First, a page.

A useful and interesting little example of how we should not put our trust in governments. Especially about money, specifically here about lending our money to them but the general point of not trusting them concerning money is important. Because they’re somewhere between cynical realists on the subject and lying b’stards. Our example today being inflation linked interest rates on loans to the government:
Half a million savers desperately trying to protect their cash from the effect of inflation will see their returns slashed in the new year.
NS&I, the Government-backed savings provider, will change the way it calculates interest for customers who hold its “index-linked savings certificates”, meaning reduced returns for 507,000 savers.
From 1 May 2019, account holders who choose to renew their certificate will see their returns switch from the retail prices index (RPI) rate of inflation to the much lower consumer prices index (CPI).
There is, of course, no one “inflation rate.” Relative prices change all the time, the general price level generally only goes up. But what the actual inflation rate experienced by anyone is depends upon the mixture of those relative price changes in the specific basket of goods that they habitually purchase. The US providing us with a good example of this as they produce different inflation rates for different circumstances. Certainly, urban and rural, also for retired households and some others I think.
Which inflation rate an inflation linked bond should be linked to is therefore something with no correct answer. There are perhaps better and worse ones but.
The thing is though governments will always lie about this sort of thing. Or at least attempt to shaft creditors. A fun example recently being Argentina. They had domestic currency bonds which were used to pay off creditors from the last time they defaulted. They were domestic currency, so everyone knew that this exposed to inflation risk. So, they agreed that they should be inflation protected. Interest was inflation plus something.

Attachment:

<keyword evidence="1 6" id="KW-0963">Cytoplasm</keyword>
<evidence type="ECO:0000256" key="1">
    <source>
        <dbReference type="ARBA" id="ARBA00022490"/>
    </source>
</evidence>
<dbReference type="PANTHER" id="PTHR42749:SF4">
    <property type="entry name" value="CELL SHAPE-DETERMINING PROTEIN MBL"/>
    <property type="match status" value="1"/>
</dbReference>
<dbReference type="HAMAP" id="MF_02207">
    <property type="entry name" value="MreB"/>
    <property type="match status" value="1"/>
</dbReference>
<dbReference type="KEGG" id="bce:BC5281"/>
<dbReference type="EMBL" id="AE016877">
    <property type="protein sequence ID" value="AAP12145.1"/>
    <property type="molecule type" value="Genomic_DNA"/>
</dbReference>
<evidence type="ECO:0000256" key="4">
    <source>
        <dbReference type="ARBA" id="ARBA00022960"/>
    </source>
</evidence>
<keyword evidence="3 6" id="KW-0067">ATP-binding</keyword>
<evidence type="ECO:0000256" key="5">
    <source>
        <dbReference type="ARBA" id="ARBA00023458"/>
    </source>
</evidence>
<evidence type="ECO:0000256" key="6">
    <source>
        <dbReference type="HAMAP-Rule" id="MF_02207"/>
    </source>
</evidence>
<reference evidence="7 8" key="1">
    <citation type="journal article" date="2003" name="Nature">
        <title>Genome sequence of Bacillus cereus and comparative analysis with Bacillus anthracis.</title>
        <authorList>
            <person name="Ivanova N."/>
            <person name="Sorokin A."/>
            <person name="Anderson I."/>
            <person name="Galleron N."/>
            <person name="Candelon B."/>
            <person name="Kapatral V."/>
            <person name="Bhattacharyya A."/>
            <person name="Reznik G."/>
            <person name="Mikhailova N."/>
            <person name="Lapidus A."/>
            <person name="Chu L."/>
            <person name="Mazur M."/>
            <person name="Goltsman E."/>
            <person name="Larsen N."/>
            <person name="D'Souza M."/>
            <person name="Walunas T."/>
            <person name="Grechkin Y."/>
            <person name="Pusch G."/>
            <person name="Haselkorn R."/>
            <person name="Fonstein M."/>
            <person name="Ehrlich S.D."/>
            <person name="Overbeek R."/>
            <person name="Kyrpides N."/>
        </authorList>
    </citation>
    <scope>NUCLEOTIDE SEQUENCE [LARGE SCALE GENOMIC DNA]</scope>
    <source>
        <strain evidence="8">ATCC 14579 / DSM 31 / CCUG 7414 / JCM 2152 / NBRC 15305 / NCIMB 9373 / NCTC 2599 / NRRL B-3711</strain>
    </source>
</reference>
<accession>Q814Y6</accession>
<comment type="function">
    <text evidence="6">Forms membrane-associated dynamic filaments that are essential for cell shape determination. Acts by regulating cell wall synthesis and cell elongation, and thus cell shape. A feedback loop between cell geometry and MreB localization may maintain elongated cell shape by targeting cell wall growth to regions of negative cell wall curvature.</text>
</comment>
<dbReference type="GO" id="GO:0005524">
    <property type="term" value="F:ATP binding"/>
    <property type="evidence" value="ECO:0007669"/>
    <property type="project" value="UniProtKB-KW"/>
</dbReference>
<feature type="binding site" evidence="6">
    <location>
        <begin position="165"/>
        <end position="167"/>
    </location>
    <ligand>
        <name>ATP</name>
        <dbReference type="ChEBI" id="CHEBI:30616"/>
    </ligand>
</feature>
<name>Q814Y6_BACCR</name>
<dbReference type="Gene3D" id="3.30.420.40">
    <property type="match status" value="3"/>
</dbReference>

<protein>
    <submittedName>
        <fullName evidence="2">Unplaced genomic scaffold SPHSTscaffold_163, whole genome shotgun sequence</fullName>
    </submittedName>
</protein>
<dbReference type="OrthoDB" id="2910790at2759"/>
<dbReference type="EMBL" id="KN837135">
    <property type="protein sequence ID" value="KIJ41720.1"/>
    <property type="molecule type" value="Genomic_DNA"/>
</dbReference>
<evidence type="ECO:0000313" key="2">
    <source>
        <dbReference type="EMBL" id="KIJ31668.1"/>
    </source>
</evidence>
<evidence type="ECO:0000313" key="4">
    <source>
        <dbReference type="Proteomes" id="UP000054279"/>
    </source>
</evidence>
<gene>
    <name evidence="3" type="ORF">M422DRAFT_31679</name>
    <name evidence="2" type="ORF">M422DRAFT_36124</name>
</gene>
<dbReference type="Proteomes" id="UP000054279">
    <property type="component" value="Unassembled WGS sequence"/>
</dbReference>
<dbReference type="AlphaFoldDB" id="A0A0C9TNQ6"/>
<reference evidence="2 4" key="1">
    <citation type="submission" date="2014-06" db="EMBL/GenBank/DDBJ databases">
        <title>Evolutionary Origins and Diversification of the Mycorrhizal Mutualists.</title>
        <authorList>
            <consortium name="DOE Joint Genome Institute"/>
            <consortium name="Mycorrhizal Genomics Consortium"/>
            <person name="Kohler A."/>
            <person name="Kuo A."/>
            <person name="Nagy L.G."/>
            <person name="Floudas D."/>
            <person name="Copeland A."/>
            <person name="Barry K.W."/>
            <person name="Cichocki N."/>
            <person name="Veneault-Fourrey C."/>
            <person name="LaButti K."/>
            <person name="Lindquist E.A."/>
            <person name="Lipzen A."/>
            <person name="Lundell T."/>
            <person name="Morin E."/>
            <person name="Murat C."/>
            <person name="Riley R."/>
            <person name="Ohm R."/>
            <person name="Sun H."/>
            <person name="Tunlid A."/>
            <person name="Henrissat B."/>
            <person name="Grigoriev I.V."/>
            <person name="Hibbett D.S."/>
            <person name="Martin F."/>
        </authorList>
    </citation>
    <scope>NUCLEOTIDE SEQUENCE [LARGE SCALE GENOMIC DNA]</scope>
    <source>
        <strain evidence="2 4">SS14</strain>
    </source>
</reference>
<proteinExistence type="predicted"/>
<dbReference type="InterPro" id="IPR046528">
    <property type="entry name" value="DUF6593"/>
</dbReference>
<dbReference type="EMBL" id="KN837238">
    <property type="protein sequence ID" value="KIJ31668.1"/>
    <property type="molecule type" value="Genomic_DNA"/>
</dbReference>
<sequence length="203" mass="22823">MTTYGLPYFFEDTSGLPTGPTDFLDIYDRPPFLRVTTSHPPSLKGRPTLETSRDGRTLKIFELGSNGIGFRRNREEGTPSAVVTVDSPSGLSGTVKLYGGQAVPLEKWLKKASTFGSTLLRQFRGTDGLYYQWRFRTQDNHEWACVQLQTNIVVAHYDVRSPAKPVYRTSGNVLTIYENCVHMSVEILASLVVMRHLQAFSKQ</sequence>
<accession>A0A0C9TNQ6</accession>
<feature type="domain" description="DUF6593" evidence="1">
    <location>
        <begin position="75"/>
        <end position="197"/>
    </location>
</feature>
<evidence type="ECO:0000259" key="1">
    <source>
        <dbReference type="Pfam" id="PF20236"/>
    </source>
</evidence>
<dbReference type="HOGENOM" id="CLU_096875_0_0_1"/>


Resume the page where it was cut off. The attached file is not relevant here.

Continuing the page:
Then Argentina started to “misreport” the inflation rate – drastically under-estimating it, obviously – and trying to jail those independent economists who were trying to provide an independent estimate of what the rate actually was. The various Kirchners were such open and honest people.
The only difference in the UK is the scale of the attempt to rook. Here it’s pretty marginal and something that could, without casuistry but still a bit sneakily, be supported. But the pensions story is fun.
There was a time when inflation was lower than wages growth. So, the annual rise in the state pension was linked to inflation. Then, in the 70s or perhaps early 80s (can’t recall whether just pre- or during Maggie) inflation was higher than wage growth. So, pensions were switched over to rising with wages, not inflation. Later, wages rising again, switched back to being inflation linked. Note that the moves were always in the direction of government shelling out less to those who had, in good faith, paid in.
So, why do they do this? Because it works. The second half of the 20th century saw most governments spring free from vast debt burdens by the simple expedient of inflating it all away. Those who had trusted them by buying gilts, Treasuries and the rest simply ending up screwed in their old ages.
Lovely people, governments. We even know of one Professor of Practice who insists that inflation’s a good thing precisely because it does screw such savers.
The existence of inflation protected bonds such as these NS&I ones being the result of us all having seen everyone get screwed in the last generation and two. In fact, the very existence of these NS&I bonds is proof that we cannot trust government with our money. Which is why it’s no surprise at all that they’re trying it again.